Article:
Homeschool Coping Strategies

Catherine Levison, author and speaker, shares some of her favorite tips for coping with the daily challenges of home education.


One Possible Cure for “Super-Mom Syndrome”

When motherhood or home schooling is getting you down, stop and simplify. So often when we have a problem, we try to attack it with a monumental overhaul of the entire situation. Charlotte Mason taught quite a bit on the formation of good habits, and her emphasis was on implementing only one new habit or idea at a time.

To apply this to our homes and schools, we shouldn’t write a big list of things we want changed all at once and then post it prominently on the living room wall. Success in changing habits depends on setting one small goal at a time and achieving it.

For further ideas on simplifying your life, subscribe to the free twice-a-month email newsletter, Simple Times. The purpose of Simple Times is to provide inspiration, encouragement, motivation and practical help for those who (for whatever reasons) are choosing to simplify their lives. Topics covered include saving money for regular family expenses (food, clothing, utilities, etc.); saving time and energy through easier housekeeping and cooking techniques; defining simplicity and it’s meaning in the lives of people pursuing a simpler lifestyle; and more.

To subscribe, send ANY message to: join-simple-times@hub.thedollarstretcher.com


womanreadingReading for Refreshment

Enjoy some quiet time reading books that restore you and at the same time inspire you with constructive ideas. One suggestion for this is Victorian Family Celebrations also known as Mrs. Sharp’s Traditions.  In the pages of this book, you’ll find encouragement, inspiration, and some concrete ideas on how to raise a family and enjoy spending time together. Because home school families spend a lot of time together, I think we can all benefit from fresh ideas.

There are many books that moms find refreshing. For many, it’s the Bible, poetry, fiction or even a magazine. We home schooling parents read so much research type of writing and have to spend time in the education catalogs that sometimes we have to make ourselves stop and read something for the simple pleasure of reading. I have found the answer for me is poetry. The reason it’s refreshing is you put in as much effort as you want. When all your reading has been for studying, it feels good to read words that simply have beauty and rhythm. You can work you brain if you want when reading poetry, or you can just relax and enjoy it.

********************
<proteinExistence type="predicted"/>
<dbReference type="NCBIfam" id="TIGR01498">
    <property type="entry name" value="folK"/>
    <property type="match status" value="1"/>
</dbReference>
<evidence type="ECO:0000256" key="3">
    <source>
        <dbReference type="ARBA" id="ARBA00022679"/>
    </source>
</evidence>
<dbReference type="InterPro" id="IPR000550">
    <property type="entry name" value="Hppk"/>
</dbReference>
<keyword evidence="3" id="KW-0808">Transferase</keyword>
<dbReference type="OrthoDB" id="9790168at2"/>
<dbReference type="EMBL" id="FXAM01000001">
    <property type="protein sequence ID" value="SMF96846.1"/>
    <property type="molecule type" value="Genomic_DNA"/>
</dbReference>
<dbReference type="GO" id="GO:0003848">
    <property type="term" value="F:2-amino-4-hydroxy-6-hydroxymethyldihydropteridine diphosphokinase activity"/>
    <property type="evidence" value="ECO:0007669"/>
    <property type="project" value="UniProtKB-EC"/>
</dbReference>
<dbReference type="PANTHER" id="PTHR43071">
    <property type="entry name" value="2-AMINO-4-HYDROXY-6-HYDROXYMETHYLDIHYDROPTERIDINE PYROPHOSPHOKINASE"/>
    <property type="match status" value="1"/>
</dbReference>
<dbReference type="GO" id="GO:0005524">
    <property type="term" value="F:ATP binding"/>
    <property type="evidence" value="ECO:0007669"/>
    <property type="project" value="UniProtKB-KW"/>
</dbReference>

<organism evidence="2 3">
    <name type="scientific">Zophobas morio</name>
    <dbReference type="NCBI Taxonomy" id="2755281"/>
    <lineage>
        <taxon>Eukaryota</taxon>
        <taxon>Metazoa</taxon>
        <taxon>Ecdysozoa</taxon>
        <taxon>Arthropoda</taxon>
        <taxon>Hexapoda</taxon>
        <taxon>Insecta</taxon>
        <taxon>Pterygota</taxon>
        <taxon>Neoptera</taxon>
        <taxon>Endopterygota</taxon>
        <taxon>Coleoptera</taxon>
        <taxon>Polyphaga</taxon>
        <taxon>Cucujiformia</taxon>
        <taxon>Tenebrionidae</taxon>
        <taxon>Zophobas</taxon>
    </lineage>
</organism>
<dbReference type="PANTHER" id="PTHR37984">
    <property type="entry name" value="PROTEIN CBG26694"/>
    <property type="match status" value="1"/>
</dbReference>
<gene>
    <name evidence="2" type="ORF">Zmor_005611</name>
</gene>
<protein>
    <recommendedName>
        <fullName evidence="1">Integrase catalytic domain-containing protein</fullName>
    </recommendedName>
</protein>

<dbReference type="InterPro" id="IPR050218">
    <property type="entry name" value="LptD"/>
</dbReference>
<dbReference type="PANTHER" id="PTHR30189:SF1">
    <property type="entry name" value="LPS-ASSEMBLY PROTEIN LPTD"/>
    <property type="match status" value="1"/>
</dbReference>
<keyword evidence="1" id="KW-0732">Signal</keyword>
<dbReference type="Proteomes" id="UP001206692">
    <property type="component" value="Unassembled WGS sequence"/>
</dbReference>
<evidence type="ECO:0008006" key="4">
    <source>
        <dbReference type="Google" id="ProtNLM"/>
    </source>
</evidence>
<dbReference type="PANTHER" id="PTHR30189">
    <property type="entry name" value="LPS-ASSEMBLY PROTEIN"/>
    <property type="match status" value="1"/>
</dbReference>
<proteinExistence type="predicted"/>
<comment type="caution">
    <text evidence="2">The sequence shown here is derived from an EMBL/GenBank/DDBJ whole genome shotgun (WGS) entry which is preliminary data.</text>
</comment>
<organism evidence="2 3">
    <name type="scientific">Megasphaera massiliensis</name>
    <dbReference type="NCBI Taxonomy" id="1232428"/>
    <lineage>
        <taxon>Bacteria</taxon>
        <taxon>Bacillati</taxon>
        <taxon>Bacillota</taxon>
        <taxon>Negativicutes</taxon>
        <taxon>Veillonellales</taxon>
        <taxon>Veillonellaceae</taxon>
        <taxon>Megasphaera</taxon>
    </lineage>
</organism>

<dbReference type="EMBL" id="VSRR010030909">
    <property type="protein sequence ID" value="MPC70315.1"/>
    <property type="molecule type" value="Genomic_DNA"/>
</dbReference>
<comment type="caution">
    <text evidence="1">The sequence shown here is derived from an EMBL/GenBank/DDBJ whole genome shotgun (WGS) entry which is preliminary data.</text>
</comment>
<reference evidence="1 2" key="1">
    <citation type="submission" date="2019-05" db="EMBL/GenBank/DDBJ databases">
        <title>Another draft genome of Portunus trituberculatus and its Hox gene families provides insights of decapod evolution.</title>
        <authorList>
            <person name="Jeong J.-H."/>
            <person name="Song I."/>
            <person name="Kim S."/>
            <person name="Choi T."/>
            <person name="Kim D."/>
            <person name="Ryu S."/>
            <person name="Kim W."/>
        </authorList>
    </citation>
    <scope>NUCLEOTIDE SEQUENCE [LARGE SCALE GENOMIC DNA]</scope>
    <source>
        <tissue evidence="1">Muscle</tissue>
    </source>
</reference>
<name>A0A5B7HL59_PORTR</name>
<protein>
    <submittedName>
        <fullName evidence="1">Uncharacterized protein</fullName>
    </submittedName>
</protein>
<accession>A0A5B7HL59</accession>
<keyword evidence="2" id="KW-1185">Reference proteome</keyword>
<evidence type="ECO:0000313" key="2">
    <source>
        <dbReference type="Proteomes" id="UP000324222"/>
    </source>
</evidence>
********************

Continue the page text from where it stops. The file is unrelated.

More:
Menu Planning

Menu planning can save valuable time. And what, my friend, is more valuable to the home schooling mother than time?

I sit down with my children when we are all very, very hungry and we brainstorm about breakfast, lunch and dinner. We make a huge list of meals we like — the more, the better. The list can be kept in a computer file, added to from time to time, and referred to whenever you’re sitting down to plan menus or needing a batch of fresh ideas.

Years ago, I made a master grocery list, and the funny thing is, people always wanted a copy. The best way to make one is to think of how your grocery store is laid out and group your regular purchases accordingly. Most trips I make to the store start with me hitting “print” for the list and using a yellow highlighter to mark what I need.

Many families benefit from freezer cooking and it has become very well known. For further information on cooking ahead for the freezer, I recommend reading the book Frozen Assets: How to Cook for a Day and Eat for a Month (SourceBooks).

Also, be sure to visit the following web-page: Frozen Assets Home Page


Homeschooling with Preschoolers

1) Even preschoolers are subject to habits. They can be trained over time to play quietly while everyone else studies.

2) Try having a school box exactly like the other children with your preschooler’s name on it. Stock it with safety scissors, crayons, color books, lacing cards, quiet toys, etc.

3) Preschoolers often want to work in the same book as the older sister or brother. That problem is easily solved by giving young children used up workbooks. None of my little kids have cared that they were already written in, it’s the appearance of looking important enough to “do” school like the big kids that matters.

4) Waiting until your preshooler’s nap time is one solution that worked for me. We couldn’t get the whole school day accomplished in that short time but we could save the most important subjects for then.


ABOUT THE AUTHOR: Catherine Levison is the author of three Charlotte Mason-related homeschooling books: A Charlotte Mason Education: A How-to Manual, the sequel More Charlotte Mason Education, and her newest book A Literary Education: An Annotated Book List. Visit Catherine online at: http://charlottemasoneducation.com/

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